In all these instances, the deal outlines tight guidelines for monitoring and verification by the International Atomic Energy Agency, the U.N. nuclear watchdog. IAEA inspectors will be granted regular access to all these major nuclear sites and will monitor Iran's nuclear infrastructure, from its uranium mills to centrifuge storage facilities, for up to 25 years.
The Israeli newspaper Haaretz unpacks how access will be guaranteed at Iran's most sensitive sites:
According to the agreement, UN inspectors will be able to enter any suspect facility in Iran within a maximum period of 24 days. Iran will be able to present reservations to the IAEA's requests to visit suspicious facilities. In such cases, a special arbitration committee will be established to make a decision. The committee will include representatives of the six world powers, Iran and the European Union. Iran will be in the minority, with only Russia and China holding positions close to Tehran's.
The deal, in the next week to 10 days, will be sent to the U.N. Security Council — Iran's negotiating partners included all five permanent members of the Security Council, plus Germany. There, it will be codified by a new resolution once the IAEA certifies that Iran has stuck to its commitments regarding its enrichment capabilities.
This will lead to the Security Council dropping its wide-reaching sanctions on the Iranian regime, which have crippled the country's economy. If Iran violates any terms of the deal, sanctions could be snapped back within 65 days.
Separately, a U.N. embargo on conventional weapons sales will be lifted within five years, while a ban on missile sales to Iran will be lifted within eight years. In the last few heated days of talks, this particular element of the dispute appeared to be the most intractable, with Russia pushing aggressively for an end to the arms embargo, but it appears both sides have met halfway.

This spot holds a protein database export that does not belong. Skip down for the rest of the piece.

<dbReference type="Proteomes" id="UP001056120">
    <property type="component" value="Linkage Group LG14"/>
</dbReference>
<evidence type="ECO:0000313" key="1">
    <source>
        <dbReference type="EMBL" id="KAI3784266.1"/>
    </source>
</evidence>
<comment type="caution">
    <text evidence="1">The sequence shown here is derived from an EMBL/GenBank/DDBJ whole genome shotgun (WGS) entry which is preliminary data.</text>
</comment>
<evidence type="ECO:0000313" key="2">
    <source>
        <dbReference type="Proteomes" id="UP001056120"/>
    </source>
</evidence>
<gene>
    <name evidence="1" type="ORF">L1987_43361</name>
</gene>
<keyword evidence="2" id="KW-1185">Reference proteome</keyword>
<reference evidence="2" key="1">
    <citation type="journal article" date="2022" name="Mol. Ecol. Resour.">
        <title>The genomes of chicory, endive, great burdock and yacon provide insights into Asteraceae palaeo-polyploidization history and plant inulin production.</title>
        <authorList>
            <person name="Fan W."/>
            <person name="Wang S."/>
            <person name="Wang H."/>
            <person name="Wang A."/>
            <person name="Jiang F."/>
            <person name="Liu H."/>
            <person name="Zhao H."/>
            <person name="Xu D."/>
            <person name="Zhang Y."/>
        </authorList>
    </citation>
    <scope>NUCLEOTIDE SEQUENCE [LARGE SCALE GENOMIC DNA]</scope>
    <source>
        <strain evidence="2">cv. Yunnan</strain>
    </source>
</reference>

Oil prices have already dropped at the prospect of Iran's huge petroleum industry returning to the fold.
... and how it doesn't work
Critics of the deal, including Israeli Prime Minister Benjamin Netanyahu and Republican hawks in Washington, warn that, contrary to the Obama administration's talking points, it gives Iran a ticket to becoming a nuclear superpower. These claims are somewhat undermined by the many tough provisions within the deal.
For opponents, though, the issue lies less in the technical details and mechanisms negotiated in Vienna and more in Iran's track record in the region. Since 1979, the Islamic republic has been an avowed enemy of the United States and its interests, and has supported proxy militias across the Middle East, including some groups deemed terrorist organizations.
The Obama administration has been clear that the goal of the negotiations was to place ironclad controls on Iran's nuclear program, not fundamentally change the Iranian regime's outlook or policy.
"Tough talk from Washington does not solve problems," Obama said. "Hard-nosed diplomacy, leadership that has united the world's major powers offers a more effective way to verify that Iran is not pursuing a nuclear weapon."